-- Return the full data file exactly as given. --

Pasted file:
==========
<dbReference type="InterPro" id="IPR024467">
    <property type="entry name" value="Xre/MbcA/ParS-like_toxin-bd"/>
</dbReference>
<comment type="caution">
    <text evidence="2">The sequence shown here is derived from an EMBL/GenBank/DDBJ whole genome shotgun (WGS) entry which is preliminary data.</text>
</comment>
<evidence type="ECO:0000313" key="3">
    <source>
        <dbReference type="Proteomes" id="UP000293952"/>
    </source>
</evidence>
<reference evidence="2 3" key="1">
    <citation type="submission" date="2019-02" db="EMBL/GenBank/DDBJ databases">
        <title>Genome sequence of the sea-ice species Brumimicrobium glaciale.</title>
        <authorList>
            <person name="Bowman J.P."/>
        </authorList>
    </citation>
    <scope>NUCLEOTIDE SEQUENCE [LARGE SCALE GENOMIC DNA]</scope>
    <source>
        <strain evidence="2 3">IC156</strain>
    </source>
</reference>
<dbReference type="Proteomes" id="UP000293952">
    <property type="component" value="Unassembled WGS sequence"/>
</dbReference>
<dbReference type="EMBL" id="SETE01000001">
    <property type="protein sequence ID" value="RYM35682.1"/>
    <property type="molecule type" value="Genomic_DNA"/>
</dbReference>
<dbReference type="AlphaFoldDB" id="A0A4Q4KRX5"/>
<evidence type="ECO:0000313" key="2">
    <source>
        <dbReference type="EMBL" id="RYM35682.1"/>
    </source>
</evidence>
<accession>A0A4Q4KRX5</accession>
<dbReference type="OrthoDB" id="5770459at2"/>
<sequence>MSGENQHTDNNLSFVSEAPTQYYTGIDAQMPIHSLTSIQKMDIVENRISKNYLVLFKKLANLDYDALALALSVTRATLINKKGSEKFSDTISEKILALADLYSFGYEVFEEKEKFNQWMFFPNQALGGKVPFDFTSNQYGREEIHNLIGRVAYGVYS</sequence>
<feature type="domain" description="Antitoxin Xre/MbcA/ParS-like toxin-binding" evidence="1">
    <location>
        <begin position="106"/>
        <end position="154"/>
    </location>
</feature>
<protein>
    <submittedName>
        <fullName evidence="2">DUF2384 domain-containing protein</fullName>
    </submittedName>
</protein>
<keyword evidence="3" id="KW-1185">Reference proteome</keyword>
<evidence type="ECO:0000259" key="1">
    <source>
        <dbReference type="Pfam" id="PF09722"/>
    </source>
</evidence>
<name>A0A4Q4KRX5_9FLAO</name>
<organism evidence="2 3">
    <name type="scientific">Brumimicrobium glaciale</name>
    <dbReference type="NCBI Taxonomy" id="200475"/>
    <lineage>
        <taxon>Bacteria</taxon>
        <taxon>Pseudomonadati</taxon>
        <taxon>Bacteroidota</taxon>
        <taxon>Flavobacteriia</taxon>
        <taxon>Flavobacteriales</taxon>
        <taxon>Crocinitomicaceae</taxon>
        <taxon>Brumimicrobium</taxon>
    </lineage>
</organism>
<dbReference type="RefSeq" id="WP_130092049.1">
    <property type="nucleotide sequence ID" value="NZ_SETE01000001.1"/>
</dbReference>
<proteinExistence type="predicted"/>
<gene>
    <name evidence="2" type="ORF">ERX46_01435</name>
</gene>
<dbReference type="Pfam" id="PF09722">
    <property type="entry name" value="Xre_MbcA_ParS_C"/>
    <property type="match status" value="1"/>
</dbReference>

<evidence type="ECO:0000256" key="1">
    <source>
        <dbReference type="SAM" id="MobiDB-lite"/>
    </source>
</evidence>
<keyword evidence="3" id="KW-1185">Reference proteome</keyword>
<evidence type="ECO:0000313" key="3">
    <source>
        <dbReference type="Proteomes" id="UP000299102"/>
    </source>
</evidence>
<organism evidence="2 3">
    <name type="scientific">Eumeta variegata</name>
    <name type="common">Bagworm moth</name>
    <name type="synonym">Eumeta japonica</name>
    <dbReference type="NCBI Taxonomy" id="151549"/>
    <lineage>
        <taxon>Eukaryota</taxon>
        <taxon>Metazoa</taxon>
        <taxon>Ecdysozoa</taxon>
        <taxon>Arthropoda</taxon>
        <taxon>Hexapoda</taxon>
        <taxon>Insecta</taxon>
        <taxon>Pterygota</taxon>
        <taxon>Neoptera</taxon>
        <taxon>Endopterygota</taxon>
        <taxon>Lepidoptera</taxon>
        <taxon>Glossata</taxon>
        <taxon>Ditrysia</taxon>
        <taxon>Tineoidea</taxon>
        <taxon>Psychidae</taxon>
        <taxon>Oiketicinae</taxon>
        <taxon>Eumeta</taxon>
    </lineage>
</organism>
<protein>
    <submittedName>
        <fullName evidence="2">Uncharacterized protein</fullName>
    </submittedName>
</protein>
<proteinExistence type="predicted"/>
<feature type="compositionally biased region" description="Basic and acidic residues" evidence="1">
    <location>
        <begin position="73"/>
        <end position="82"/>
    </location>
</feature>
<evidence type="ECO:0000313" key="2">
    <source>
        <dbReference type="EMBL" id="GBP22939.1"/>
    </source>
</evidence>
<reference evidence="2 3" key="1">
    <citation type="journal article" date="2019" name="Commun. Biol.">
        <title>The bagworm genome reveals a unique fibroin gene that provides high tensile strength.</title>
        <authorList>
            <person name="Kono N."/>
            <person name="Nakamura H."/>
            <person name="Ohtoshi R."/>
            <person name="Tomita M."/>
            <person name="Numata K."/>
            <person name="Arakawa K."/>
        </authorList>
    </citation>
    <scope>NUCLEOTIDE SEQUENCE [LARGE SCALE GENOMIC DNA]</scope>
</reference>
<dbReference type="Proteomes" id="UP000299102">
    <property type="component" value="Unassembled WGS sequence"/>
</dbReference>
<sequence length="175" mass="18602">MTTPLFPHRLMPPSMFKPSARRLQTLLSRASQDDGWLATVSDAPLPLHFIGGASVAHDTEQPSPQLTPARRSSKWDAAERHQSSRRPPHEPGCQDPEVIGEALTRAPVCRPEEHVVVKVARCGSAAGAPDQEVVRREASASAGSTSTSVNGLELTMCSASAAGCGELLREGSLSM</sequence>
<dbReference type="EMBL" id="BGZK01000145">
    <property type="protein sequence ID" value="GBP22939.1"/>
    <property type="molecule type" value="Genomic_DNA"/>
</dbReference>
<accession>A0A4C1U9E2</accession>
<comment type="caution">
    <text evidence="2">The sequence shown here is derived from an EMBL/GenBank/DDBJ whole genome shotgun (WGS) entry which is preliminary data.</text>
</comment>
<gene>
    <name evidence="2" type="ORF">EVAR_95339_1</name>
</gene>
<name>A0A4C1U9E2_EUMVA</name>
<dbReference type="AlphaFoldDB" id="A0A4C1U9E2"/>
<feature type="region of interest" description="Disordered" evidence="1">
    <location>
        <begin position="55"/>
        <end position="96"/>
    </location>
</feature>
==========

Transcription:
<dbReference type="InterPro" id="IPR024467">
    <property type="entry name" value="Xre/MbcA/ParS-like_toxin-bd"/>
</dbReference>
<comment type="caution">
    <text evidence="2">The sequence shown here is derived from an EMBL/GenBank/DDBJ whole genome shotgun (WGS) entry which is preliminary data.</text>
</comment>
<evidence type="ECO:0000313" key="3">
    <source>
        <dbReference type="Proteomes" id="UP000293952"/>
    </source>
</evidence>
<reference evidence="2 3" key="1">
    <citation type="submission" date="2019-02" db="EMBL/GenBank/DDBJ databases">
        <title>Genome sequence of the sea-ice species Brumimicrobium glaciale.</title>
        <authorList>
            <person name="Bowman J.P."/>
        </authorList>
    </citation>
    <scope>NUCLEOTIDE SEQUENCE [LARGE SCALE GENOMIC DNA]</scope>
    <source>
        <strain evidence="2 3">IC156</strain>
    </source>
</reference>
<dbReference type="Proteomes" id="UP000293952">
    <property type="component" value="Unassembled WGS sequence"/>
</dbReference>
<dbReference type="EMBL" id="SETE01000001">
    <property type="protein sequence ID" value="RYM35682.1"/>
    <property type="molecule type" value="Genomic_DNA"/>
</dbReference>
<dbReference type="AlphaFoldDB" id="A0A4Q4KRX5"/>
<evidence type="ECO:0000313" key="2">
    <source>
        <dbReference type="EMBL" id="RYM35682.1"/>
    </source>
</evidence>
<accession>A0A4Q4KRX5</accession>
<dbReference type="OrthoDB" id="5770459at2"/>
<sequence>MSGENQHTDNNLSFVSEAPTQYYTGIDAQMPIHSLTSIQKMDIVENRISKNYLVLFKKLANLDYDALALALSVTRATLINKKGSEKFSDTISEKILALADLYSFGYEVFEEKEKFNQWMFFPNQALGGKVPFDFTSNQYGREEIHNLIGRVAYGVYS</sequence>
<feature type="domain" description="Antitoxin Xre/MbcA/ParS-like toxin-binding" evidence="1">
    <location>
        <begin position="106"/>
        <end position="154"/>
    </location>
</feature>
<protein>
    <submittedName>
        <fullName evidence="2">DUF2384 domain-containing protein</fullName>
    </submittedName>
</protein>
<keyword evidence="3" id="KW-1185">Reference proteome</keyword>
<evidence type="ECO:0000259" key="1">
    <source>
        <dbReference type="Pfam" id="PF09722"/>
    </source>
</evidence>
<name>A0A4Q4KRX5_9FLAO</name>
<organism evidence="2 3">
    <name type="scientific">Brumimicrobium glaciale</name>
    <dbReference type="NCBI Taxonomy" id="200475"/>
    <lineage>
        <taxon>Bacteria</taxon>
        <taxon>Pseudomonadati</taxon>
        <taxon>Bacteroidota</taxon>
        <taxon>Flavobacteriia</taxon>
        <taxon>Flavobacteriales</taxon>
        <taxon>Crocinitomicaceae</taxon>
        <taxon>Brumimicrobium</taxon>
    </lineage>
</organism>
<dbReference type="RefSeq" id="WP_130092049.1">
    <property type="nucleotide sequence ID" value="NZ_SETE01000001.1"/>
</dbReference>
<proteinExistence type="predicted"/>
<gene>
    <name evidence="2" type="ORF">ERX46_01435</name>
</gene>
<dbReference type="Pfam" id="PF09722">
    <property type="entry name" value="Xre_MbcA_ParS_C"/>
    <property type="match status" value="1"/>
</dbReference>

<evidence type="ECO:0000256" key="1">
    <source>
        <dbReference type="SAM" id="MobiDB-lite"/>
    </source>
</evidence>
<keyword evidence="3" id="KW-1185">Reference proteome</keyword>
<evidence type="ECO:0000313" key="3">
    <source>
        <dbReference type="Proteomes" id="UP000299102"/>
    </source>
</evidence>
<organism evidence="2 3">
    <name type="scientific">Eumeta variegata</name>
    <name type="common">Bagworm moth</name>
    <name type="synonym">Eumeta japonica</name>
    <dbReference type="NCBI Taxonomy" id="151549"/>
    <lineage>
        <taxon>Eukaryota</taxon>
        <taxon>Metazoa</taxon>
        <taxon>Ecdysozoa</taxon>
        <taxon>Arthropoda</taxon>
        <taxon>Hexapoda</taxon>
        <taxon>Insecta</taxon>
        <taxon>Pterygota</taxon>
        <taxon>Neoptera</taxon>
        <taxon>Endopterygota</taxon>
        <taxon>Lepidoptera</taxon>
        <taxon>Glossata</taxon>
        <taxon>Ditrysia</taxon>
        <taxon>Tineoidea</taxon>
        <taxon>Psychidae</taxon>
        <taxon>Oiketicinae</taxon>
        <taxon>Eumeta</taxon>
    </lineage>
</organism>
<protein>
    <submittedName>
        <fullName evidence="2">Uncharacterized protein</fullName>
    </submittedName>
</protein>
<proteinExistence type="predicted"/>
<feature type="compositionally biased region" description="Basic and acidic residues" evidence="1">
    <location>
        <begin position="73"/>
        <end position="82"/>
    </location>
</feature>
<evidence type="ECO:0000313" key="2">
    <source>
        <dbReference type="EMBL" id="GBP22939.1"/>
    </source>
</evidence>
<reference evidence="2 3" key="1">
    <citation type="journal article" date="2019" name="Commun. Biol.">
        <title>The bagworm genome reveals a unique fibroin gene that provides high tensile strength.</title>
        <authorList>
            <person name="Kono N."/>
            <person name="Nakamura H."/>
            <person name="Ohtoshi R."/>
            <person name="Tomita M."/>
            <person name="Numata K."/>
            <person name="Arakawa K."/>
        </authorList>
    </citation>
    <scope>NUCLEOTIDE SEQUENCE [LARGE SCALE GENOMIC DNA]</scope>
</reference>
<dbReference type="Proteomes" id="UP000299102">
    <property type="component" value="Unassembled WGS sequence"/>
</dbReference>
<sequence length="175" mass="18602">MTTPLFPHRLMPPSMFKPSARRLQTLLSRASQDDGWLATVSDAPLPLHFIGGASVAHDTEQPSPQLTPARRSSKWDAAERHQSSRRPPHEPGCQDPEVIGEALTRAPVCRPEEHVVVKVARCGSAAGAPDQEVVRREASASAGSTSTSVNGLELTMCSASAAGCGELLREGSLSM</sequence>
<dbReference type="EMBL" id="BGZK01000145">
    <property type="protein sequence ID" value="GBP22939.1"/>
    <property type="molecule type" value="Genomic_DNA"/>
</dbReference>
<accession>A0A4C1U9E2</accession>
<comment type="caution">
    <text evidence="2">The sequence shown here is derived from an EMBL/GenBank/DDBJ whole genome shotgun (WGS) entry which is preliminary data.</text>
</comment>
<gene>
    <name evidence="2" type="ORF">EVAR_95339_1</name>
</gene>
<name>A0A4C1U9E2_EUMVA</name>
<dbReference type="AlphaFoldDB" id="A0A4C1U9E2"/>
<feature type="region of interest" description="Disordered" evidence="1">
    <location>
        <begin position="55"/>
        <end position="96"/>
    </location>
</feature>